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Probe into police conduct during Mukuru slum operation called off

By Kamore Maina | Jan 24th 2022 | 3 min read

A building that was demolition at Mukuru Kwa Njenga slums. [Edward Kiplimo, Standard]

Investigations into the conduct of the police during an operation at Mukuru Kwa Njenga slums on December 27 have collapsed, The Standard has learnt.

Two people were shot dead by anti-riot police who were called in to quell the demonstrations by residents who were protesting against eviction from their land. The land was being cleared to pave way for construction of a road.

Following the failed operation, Inspector General of Police Hilary Mutyambai asked the Internal affairs unit of the National Police Service to open investigations into the botched operation. Interior Cabinet Secretary Fred Matiang’i in a subsequent press briefing in Nairobi blamed the police for among other issues use of excessive force during the operation.

The CS who addressed the media in Nairobi on January 7 said security officers who were involved in the operation will be made to account for their actions.

“We have to strike a balance between court orders and the rights of the people. Those (officers) will be called to account,” Matiang’i said.

As Matiang’i made these remarks, the Internal Affairs Unit of the police had already swung into action and summoned senior police officers to their offices in Upper hill where they were made to record statements.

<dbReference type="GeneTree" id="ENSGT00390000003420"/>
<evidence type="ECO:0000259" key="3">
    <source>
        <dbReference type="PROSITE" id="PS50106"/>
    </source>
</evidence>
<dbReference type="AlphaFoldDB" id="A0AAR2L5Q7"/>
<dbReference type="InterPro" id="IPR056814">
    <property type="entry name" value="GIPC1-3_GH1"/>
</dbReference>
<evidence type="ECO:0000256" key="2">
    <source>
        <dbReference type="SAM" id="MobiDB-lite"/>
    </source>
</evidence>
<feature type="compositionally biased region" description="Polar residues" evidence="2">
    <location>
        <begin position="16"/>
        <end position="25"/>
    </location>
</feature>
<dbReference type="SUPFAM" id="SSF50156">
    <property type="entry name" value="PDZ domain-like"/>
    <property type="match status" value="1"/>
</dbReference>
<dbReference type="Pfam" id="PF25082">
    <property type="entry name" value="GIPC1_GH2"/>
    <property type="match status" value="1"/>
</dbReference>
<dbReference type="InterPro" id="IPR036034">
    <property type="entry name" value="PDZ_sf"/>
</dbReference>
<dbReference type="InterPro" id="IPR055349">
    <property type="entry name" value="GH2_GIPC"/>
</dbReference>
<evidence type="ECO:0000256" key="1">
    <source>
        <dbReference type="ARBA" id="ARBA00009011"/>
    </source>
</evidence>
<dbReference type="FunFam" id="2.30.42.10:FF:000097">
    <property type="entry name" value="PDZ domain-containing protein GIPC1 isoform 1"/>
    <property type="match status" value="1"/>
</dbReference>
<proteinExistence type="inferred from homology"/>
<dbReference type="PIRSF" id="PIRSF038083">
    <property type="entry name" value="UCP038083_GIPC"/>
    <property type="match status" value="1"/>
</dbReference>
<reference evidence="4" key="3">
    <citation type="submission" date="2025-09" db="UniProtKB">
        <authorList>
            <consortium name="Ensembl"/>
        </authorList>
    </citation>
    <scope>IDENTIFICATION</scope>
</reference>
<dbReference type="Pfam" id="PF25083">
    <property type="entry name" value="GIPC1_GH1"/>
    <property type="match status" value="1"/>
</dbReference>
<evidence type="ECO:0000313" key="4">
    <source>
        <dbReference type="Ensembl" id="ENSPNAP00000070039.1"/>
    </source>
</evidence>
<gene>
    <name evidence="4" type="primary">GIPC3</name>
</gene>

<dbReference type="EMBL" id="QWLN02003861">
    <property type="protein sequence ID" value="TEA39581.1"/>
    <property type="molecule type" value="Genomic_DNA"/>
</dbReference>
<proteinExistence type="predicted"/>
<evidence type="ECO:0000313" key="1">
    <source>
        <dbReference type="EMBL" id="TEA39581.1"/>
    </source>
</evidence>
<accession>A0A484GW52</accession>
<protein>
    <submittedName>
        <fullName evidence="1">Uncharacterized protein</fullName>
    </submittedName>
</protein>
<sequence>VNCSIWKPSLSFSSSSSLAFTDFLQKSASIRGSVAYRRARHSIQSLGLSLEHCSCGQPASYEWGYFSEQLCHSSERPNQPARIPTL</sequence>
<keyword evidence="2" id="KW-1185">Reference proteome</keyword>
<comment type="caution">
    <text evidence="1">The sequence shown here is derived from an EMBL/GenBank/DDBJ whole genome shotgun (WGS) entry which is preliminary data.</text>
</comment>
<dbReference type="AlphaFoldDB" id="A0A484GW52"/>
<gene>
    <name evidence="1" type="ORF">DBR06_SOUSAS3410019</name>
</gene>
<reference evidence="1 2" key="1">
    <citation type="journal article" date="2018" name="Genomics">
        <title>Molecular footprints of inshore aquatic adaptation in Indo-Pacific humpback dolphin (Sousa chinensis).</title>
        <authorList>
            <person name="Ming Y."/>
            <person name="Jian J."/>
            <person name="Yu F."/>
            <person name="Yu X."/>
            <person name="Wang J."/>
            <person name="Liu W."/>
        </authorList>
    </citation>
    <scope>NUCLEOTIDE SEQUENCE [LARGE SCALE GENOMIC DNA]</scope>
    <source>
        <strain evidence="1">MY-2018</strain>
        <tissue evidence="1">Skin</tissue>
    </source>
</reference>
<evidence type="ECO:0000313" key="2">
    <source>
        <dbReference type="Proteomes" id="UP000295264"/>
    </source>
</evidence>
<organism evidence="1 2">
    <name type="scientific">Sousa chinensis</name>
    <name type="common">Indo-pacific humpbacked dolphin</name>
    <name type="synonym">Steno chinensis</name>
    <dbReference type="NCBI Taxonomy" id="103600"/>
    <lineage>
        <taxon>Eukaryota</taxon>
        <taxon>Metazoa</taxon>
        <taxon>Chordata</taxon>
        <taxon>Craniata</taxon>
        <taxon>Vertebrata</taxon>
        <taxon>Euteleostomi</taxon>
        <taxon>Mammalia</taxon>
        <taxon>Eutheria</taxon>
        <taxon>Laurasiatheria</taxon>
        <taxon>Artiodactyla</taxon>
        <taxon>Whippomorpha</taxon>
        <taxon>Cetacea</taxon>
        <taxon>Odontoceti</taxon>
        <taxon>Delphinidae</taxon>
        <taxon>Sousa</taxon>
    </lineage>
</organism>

The Mohammed Amin-led IAU had also issued summons to another 14 junior officers who were part of the team that was deployed to Mukuru to deal with the rioters.

The officers from Kayole and Buruburu police station were directed to appear before the IAU investigators on January 13 to record statements.

Now, this investigation has been called off following a series of high level calls and consultations.

The Standard has learnt that the IAU has stopped recording statements from the rank and file in the police on this investigation.

“We have been asked to stop even the recording of statements. It’s an order that we can’t ignore,” said an officer familiar with the matter.

Other sources claim some senior officers in the NPS felt that the investigation was likely to put them in the spot and wanted the investigations stopped.

The sources said a senior officer who had already recorded his statement had put the spotlight on his seniors  when he said that he had consulted widely before deploying officers to the ground.

Investigators had plans of even going to the GSU headquarters to establish how its officers were called to the operation.

Yesterday, police spokesman Bruno Shioso said he was not mandated to speak on behalf of the IAU.

IAU boss Mohammed Amin when contacted for a comment told the Standard that he was not in a position to comment on the matter since he was boarding a plane.

On January 14, the interior Ministry announced that it had inked a deal with a company that claimed ownership of the Mukuru land.

In a statement, on January 6, the ministry said Orbit Chemicals Industries Limited has now agreed to surrender the land on condition that it receives compensation.

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